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Evidence on Growth, Increasing Returns and the Extent of the Market

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  • Alberto F. Ades
  • Edward L. Glaeser

Abstract

We examine two sets of economies, (19th century U.S. states and 20th century less developed countries) where growth rates are positively correlated with initial levels of development to document how these dynamic increasing returns operate. We find that open economies do not display a positive connection between initial levels and later growth; instead, closed economies do display this positive correlation (i.e. divergence). This evidence suggests that increasing returns operate by expanding the extent of the market (as in the big push theories of Murphy, Shleifer and Vishny (1989)). For U.S. states, we also find that larger markets enhance growth by increasing the division of labor. Among LDCs, while more diversified production increases growth, diversification is negatively associated with openness for the poorest economies (as in the quality ladder theories of Boldrin and Scheinkman (1988), Young (1991) and Stokey (1991)). However, and despite the negative effect that openness has on the diversity of production and, thus, on growth, we find that openness still substantially increases growth for these poorer economies.

Suggested Citation

  • Alberto F. Ades & Edward L. Glaeser, 1994. "Evidence on Growth, Increasing Returns and the Extent of the Market," NBER Working Papers 4714, National Bureau of Economic Research, Inc.
  • Handle: RePEc:nbr:nberwo:4714
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    References listed on IDEAS

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    1. Romer, Paul M, 1986. "Increasing Returns and Long-run Growth," Journal of Political Economy, University of Chicago Press, vol. 94(5), pages 1002-1037, October.
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    Citations

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    Cited by:

    1. Rappaport, Jordan, 2005. "How does labor mobility affect income convergence?," Journal of Economic Dynamics and Control, Elsevier, vol. 29(3), pages 567-581, March.
    2. Raul da Mota Silveira Neto, 2001. "Localização, Crescimento e Spillovers: Evidências para os Estados Brasileiros e Setores," Anais do XXIX Encontro Nacional de Economia [Proceedings of the 29th Brazilian Economics Meeting] 082, ANPEC - Associação Nacional dos Centros de Pósgraduação em Economia [Brazilian Association of Graduate Programs in Economics].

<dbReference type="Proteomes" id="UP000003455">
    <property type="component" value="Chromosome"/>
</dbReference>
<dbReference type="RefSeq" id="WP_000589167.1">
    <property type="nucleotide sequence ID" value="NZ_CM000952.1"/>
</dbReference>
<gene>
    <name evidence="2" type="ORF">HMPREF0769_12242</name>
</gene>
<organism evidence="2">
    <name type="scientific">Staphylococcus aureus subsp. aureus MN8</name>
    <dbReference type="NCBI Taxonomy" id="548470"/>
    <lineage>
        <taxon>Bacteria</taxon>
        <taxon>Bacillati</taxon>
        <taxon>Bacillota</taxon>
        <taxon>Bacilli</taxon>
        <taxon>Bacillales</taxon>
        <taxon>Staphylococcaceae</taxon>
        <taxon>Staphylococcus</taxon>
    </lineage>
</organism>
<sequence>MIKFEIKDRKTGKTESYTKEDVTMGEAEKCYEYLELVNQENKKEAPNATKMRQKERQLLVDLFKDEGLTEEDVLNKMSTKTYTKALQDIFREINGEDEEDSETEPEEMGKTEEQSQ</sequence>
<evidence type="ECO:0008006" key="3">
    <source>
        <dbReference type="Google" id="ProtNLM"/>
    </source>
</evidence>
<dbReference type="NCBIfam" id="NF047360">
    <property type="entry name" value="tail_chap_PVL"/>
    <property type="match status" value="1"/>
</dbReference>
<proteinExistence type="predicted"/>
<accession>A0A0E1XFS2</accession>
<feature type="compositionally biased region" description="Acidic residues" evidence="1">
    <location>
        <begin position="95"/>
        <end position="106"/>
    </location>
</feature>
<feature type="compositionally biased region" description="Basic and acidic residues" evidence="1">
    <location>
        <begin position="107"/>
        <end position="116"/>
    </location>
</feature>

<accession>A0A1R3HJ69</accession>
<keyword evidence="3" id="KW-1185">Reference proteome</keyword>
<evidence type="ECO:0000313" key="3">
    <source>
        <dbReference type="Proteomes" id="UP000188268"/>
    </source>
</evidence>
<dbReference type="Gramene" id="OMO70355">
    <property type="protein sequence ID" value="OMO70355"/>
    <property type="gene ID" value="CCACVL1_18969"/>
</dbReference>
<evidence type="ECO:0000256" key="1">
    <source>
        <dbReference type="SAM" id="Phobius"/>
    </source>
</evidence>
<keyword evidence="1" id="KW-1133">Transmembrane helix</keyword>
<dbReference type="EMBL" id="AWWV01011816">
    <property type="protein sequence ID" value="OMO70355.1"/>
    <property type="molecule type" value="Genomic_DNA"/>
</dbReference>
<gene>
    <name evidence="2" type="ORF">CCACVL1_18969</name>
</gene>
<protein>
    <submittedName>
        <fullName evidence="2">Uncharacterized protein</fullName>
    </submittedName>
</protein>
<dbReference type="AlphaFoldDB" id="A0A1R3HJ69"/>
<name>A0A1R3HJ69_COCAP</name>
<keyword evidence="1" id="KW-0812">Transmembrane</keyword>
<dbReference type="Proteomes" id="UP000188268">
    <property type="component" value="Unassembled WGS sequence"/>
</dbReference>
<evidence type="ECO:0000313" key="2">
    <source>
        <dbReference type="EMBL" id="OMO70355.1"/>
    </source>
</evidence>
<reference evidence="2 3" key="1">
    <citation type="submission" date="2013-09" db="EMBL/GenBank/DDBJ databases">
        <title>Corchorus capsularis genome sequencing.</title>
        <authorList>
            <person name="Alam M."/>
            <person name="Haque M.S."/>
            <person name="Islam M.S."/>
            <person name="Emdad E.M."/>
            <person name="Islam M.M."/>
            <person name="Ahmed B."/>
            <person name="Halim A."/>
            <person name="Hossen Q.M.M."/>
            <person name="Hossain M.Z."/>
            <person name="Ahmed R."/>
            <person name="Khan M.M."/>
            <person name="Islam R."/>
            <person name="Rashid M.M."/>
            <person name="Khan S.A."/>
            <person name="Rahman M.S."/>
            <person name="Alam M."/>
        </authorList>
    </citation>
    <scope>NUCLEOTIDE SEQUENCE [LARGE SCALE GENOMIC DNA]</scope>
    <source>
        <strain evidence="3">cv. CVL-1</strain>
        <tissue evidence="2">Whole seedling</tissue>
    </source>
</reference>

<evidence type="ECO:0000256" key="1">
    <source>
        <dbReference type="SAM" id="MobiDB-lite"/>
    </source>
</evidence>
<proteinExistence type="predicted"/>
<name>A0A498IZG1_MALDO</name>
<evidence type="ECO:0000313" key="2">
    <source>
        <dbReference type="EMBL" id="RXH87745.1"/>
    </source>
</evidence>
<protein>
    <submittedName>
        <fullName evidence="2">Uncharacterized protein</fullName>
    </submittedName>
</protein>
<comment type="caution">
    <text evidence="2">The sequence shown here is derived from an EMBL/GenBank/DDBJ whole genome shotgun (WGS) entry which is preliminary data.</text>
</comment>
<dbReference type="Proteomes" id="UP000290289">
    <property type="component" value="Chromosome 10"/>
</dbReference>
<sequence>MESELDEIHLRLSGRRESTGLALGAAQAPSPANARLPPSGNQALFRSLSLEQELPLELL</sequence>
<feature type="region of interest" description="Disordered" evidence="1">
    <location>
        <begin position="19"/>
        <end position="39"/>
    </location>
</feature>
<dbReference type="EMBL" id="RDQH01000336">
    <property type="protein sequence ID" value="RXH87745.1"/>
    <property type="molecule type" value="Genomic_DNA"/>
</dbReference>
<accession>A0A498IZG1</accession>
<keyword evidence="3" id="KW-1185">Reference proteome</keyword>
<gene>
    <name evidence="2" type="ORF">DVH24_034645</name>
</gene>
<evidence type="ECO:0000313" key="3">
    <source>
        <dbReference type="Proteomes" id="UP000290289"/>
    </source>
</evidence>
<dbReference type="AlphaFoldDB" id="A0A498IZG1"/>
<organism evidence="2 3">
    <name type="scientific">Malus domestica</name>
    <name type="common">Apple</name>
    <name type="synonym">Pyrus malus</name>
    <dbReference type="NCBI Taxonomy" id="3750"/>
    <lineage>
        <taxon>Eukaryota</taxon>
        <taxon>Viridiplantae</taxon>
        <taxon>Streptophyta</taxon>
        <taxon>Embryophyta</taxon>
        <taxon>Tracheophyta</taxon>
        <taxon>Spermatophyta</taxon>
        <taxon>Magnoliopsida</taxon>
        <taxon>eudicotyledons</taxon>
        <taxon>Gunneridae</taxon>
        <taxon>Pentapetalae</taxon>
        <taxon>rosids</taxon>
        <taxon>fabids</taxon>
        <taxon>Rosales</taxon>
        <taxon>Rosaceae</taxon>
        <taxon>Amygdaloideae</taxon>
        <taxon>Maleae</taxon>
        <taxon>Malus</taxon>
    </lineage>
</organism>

3. Mireille NTSAMA ETOUNDI, 2014. "Impact de la rente pétrolière sur la demande des pays frontaliers du Cameroun," Working Papers 201417, CERDI.
    4. Edward L. Glaeser, 1998. "Are Cities Dying?," Journal of Economic Perspectives, American Economic Association, vol. 12(2), pages 139-160, Spring.
    5. Jean-Marc Siroën, 2012. "Core labour standards and exports," Working Papers DT/2012/18, DIAL (Développement, Institutions et Mondialisation).
    6. Abo-Zaid Salem M, 2011. "The Trade-Growth Relationship in Israel Revisited: Evidence from Annual Data, 1960-2004," Review of Middle East Economics and Finance, De Gruyter, vol. 6(3), pages 63-93, February.
    7. Alberto Alesina & Romain Wacziarg, 1997. "Openness, Country Size and the Government," NBER Working Papers 6024, National Bureau of Economic Research, Inc.
    8. Wacziarg, Romain, 1998. "Measuring the dynamic gains from trade," Policy Research Working Paper Series 2001, The World Bank.
    9. Raul Silveira-Neto & Carlos R. Azzoni, 2006. "Location and regional income disparity dynamics: The Brazilian case," Papers in Regional Science, Wiley Blackwell, vol. 85(4), pages 599-613, November.
    10. Jordan Rappaport, 2000. "Is the speed of convergence constant?," Research Working Paper RWP 00-10, Federal Reserve Bank of Kansas City.
    11. Klenow, Peter J., 1996. "Industry innovation: where and why," Carnegie-Rochester Conference Series on Public Policy, Elsevier, vol. 44(1), pages 125-150, June.
    12. Jordan Rappaport, 2000. "How does openness to capital flows affect growth?," Research Working Paper RWP 00-11, Federal Reserve Bank of Kansas City.

    More about this item

    JEL classification:

    • F43 - International Economics - - Macroeconomic Aspects of International Trade and Finance - - - Economic Growth of Open Economies
    • O40 - Economic Development, Innovation, Technological Change, and Growth - - Economic Growth and Aggregate Productivity - - - General

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